6) The best thing that could happen to the church might be losing our tax-exempt status. What would happen if the game changed and we were no longer tax-exempt organizations? It would hurt, really bad. People would give less, churches would less be able to afford staff and buildings, and there would be far less money for programming. Maybe that is the best thing that could happen to us. It would force us to better utilize and develop non-clergy leaders, get outside of our buildings, spread out around a geographic area and invest more heavily in compassionate ministries. That might just spark a revival.

7) In 100 Years the church will look back at the our time and wonder why we ever thought corporate structures and slick marketing were compatible with the work of the kingdom. I think we are all blind to how much we have allowed our culture to dictate our actions on behalf of the kingdom of God. We are so deep into our consumer culture that we don’t even realize it. We are like fish swimming in the ocean that don’t realize there is something called water. We will be judged by history and I fear that the judgment will be harsh for our failure to offer our world an alternative culture to the pervasive consumeristic culture of our day. Lord have mercy.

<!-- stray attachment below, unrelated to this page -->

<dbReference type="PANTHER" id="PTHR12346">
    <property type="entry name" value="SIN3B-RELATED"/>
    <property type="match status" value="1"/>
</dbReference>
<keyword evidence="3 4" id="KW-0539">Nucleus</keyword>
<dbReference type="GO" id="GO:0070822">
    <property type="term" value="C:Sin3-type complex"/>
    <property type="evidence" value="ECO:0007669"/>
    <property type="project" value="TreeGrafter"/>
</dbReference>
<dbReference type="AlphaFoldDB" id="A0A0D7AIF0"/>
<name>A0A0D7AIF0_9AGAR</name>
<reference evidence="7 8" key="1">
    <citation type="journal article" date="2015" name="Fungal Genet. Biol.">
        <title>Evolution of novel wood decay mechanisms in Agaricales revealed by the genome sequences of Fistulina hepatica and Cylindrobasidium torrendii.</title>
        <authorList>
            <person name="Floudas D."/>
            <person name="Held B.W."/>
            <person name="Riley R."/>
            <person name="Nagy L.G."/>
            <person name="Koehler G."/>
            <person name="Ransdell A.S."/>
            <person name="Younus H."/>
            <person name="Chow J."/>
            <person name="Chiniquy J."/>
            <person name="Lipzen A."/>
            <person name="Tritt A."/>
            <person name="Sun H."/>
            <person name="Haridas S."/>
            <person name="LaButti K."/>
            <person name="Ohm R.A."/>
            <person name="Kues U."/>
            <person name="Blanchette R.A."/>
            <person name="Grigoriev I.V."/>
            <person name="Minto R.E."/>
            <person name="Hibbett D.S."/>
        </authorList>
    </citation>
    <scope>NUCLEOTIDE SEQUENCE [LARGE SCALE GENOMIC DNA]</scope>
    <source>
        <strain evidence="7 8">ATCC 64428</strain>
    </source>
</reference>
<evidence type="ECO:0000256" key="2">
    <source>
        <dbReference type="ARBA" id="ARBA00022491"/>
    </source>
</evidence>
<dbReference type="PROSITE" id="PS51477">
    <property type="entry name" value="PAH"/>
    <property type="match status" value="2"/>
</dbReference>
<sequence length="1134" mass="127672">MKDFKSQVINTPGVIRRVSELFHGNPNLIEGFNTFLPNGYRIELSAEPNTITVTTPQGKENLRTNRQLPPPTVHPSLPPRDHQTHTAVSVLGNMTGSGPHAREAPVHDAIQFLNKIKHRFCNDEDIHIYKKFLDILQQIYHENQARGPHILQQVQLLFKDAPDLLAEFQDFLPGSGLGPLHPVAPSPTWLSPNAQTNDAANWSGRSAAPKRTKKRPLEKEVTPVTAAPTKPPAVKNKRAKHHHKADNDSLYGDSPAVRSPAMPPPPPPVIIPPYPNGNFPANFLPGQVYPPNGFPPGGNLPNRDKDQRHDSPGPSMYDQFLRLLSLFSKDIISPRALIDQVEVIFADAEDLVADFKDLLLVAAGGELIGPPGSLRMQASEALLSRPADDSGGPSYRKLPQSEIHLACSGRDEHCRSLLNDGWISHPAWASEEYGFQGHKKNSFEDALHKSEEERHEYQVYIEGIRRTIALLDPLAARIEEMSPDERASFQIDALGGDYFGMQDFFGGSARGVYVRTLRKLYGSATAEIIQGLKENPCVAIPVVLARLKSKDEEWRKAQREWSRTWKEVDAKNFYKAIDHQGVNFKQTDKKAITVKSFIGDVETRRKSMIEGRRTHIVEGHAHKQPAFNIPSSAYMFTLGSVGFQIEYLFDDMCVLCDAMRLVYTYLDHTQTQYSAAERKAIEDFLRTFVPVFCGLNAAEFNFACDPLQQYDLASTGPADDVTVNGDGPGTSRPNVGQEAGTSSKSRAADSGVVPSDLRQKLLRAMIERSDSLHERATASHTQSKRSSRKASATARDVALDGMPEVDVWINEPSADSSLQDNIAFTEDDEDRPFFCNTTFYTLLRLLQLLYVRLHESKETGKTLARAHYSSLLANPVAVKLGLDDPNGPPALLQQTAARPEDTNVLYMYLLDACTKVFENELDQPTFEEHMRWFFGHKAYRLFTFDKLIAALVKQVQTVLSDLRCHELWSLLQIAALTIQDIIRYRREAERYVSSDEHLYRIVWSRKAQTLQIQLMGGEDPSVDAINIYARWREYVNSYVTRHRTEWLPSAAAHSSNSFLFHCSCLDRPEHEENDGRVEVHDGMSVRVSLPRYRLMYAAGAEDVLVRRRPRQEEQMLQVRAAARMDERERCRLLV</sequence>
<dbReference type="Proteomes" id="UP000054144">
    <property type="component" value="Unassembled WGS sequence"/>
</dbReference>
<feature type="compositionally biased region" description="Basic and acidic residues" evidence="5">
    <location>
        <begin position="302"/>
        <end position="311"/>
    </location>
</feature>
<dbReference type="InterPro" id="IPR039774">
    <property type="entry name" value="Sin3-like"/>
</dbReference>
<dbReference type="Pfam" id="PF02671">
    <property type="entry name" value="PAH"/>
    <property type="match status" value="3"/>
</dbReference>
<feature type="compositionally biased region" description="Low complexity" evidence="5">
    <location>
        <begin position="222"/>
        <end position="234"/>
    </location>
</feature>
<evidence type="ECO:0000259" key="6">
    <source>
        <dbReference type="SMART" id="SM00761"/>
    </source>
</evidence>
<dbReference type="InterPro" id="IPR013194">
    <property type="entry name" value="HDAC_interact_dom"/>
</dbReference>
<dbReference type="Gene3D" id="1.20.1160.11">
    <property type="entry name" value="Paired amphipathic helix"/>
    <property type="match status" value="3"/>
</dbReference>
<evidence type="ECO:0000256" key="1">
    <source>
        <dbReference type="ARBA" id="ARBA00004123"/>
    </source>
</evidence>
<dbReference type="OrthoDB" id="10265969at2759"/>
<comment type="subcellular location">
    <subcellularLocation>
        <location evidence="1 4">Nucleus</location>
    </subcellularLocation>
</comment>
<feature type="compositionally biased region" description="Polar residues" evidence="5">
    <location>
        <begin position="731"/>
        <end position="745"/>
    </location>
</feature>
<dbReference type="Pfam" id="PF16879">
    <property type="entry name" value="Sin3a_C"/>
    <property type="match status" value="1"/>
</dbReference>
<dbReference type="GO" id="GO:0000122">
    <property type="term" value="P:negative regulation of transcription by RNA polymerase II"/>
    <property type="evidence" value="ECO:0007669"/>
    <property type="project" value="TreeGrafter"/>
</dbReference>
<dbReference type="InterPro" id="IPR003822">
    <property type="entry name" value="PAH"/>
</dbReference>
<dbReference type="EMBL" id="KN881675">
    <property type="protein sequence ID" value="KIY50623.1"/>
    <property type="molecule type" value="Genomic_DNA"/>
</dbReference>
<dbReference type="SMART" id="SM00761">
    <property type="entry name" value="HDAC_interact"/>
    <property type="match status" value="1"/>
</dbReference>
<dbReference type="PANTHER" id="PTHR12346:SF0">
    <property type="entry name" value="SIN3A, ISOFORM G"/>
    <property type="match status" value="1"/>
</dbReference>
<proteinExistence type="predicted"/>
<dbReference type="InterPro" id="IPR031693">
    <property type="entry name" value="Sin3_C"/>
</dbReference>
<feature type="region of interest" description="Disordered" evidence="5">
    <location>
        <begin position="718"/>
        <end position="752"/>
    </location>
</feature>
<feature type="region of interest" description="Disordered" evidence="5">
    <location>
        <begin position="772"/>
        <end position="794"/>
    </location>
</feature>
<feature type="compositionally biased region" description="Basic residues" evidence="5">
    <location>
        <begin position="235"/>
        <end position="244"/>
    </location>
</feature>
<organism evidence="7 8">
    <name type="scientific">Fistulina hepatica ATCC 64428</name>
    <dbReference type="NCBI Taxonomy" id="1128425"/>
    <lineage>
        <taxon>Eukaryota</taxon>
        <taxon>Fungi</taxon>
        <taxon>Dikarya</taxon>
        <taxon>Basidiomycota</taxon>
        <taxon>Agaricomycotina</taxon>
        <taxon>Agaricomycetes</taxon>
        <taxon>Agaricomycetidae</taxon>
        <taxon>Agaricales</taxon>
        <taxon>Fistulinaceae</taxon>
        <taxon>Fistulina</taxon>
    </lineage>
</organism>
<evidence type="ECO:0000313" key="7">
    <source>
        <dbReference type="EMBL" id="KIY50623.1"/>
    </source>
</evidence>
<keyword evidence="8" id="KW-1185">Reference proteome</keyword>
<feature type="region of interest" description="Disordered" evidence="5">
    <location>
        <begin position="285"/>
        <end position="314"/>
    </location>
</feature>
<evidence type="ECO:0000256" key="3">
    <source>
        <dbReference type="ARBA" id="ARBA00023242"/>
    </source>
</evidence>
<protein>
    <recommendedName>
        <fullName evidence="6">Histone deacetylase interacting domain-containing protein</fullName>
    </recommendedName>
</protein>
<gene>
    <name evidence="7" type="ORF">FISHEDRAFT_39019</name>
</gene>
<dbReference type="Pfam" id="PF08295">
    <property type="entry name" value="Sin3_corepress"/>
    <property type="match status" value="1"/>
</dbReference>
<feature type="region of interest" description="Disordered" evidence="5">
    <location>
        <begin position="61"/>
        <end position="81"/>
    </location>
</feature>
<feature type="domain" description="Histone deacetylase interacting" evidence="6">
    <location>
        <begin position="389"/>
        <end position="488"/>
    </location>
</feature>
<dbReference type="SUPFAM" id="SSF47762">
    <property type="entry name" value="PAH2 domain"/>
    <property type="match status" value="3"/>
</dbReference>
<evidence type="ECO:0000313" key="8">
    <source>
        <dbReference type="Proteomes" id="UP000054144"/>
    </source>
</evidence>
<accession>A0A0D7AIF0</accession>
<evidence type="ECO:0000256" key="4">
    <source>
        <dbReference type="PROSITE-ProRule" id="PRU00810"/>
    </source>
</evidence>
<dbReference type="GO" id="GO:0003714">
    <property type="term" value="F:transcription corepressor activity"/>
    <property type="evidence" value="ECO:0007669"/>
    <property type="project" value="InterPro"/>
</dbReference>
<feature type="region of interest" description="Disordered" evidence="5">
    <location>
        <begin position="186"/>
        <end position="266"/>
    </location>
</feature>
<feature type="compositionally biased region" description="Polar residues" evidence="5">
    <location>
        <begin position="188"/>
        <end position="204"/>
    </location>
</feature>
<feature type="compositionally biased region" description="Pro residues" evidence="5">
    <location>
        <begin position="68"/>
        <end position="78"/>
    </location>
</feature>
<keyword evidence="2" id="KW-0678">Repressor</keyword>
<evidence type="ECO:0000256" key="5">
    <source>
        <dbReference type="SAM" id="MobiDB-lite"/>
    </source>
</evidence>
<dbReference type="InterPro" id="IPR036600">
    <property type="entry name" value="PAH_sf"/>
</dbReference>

Those are my thoughts for today. Feel free to mock them, offer your own, or add any discussion you might have.

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April 7, 2014


Mondays are for Noah Ramblings….